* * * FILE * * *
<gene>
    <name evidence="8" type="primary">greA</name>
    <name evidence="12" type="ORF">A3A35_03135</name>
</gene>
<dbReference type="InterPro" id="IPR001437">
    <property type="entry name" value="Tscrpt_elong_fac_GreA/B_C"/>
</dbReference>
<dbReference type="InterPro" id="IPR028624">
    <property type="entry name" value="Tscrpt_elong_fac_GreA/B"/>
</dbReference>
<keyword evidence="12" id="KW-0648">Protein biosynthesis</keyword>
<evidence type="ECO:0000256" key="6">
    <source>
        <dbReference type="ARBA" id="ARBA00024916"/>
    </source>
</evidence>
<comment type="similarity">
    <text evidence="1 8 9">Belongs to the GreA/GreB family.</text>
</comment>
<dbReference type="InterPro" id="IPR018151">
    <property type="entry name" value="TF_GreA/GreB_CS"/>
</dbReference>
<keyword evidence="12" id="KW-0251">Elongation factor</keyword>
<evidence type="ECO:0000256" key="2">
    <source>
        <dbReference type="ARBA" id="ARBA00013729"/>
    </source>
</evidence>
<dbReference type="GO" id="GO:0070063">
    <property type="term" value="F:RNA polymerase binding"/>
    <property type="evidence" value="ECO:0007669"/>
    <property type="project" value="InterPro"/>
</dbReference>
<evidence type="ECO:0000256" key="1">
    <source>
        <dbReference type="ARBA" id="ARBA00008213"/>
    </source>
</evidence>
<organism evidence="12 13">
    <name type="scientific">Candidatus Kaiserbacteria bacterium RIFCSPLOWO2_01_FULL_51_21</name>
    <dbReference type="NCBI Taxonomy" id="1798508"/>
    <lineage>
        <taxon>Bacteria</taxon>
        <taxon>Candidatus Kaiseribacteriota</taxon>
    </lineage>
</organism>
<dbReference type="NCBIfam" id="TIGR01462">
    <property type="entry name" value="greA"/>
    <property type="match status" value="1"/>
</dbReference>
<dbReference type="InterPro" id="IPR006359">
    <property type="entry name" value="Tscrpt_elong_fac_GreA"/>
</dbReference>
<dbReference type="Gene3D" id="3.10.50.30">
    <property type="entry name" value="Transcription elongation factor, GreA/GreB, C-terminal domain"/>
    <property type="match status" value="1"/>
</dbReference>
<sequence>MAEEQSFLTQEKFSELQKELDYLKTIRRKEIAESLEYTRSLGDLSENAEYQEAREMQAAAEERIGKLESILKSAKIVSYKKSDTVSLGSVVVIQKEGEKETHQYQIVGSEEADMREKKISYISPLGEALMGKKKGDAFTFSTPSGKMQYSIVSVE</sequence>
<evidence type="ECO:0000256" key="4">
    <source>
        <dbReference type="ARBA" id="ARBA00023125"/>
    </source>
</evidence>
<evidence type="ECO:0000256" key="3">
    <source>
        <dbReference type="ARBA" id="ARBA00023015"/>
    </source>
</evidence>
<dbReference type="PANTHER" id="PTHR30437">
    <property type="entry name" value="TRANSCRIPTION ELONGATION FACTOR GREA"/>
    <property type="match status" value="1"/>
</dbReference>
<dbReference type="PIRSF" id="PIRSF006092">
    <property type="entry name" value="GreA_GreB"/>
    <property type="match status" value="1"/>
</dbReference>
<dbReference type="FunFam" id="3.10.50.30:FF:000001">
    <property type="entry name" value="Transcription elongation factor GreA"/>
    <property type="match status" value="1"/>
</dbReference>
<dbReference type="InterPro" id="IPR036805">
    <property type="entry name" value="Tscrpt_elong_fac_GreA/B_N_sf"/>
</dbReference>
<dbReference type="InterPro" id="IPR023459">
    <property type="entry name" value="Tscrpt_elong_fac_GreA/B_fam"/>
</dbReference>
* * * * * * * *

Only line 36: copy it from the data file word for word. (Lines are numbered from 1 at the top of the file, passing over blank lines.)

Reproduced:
        <dbReference type="ARBA" id="ARBA00008213"/>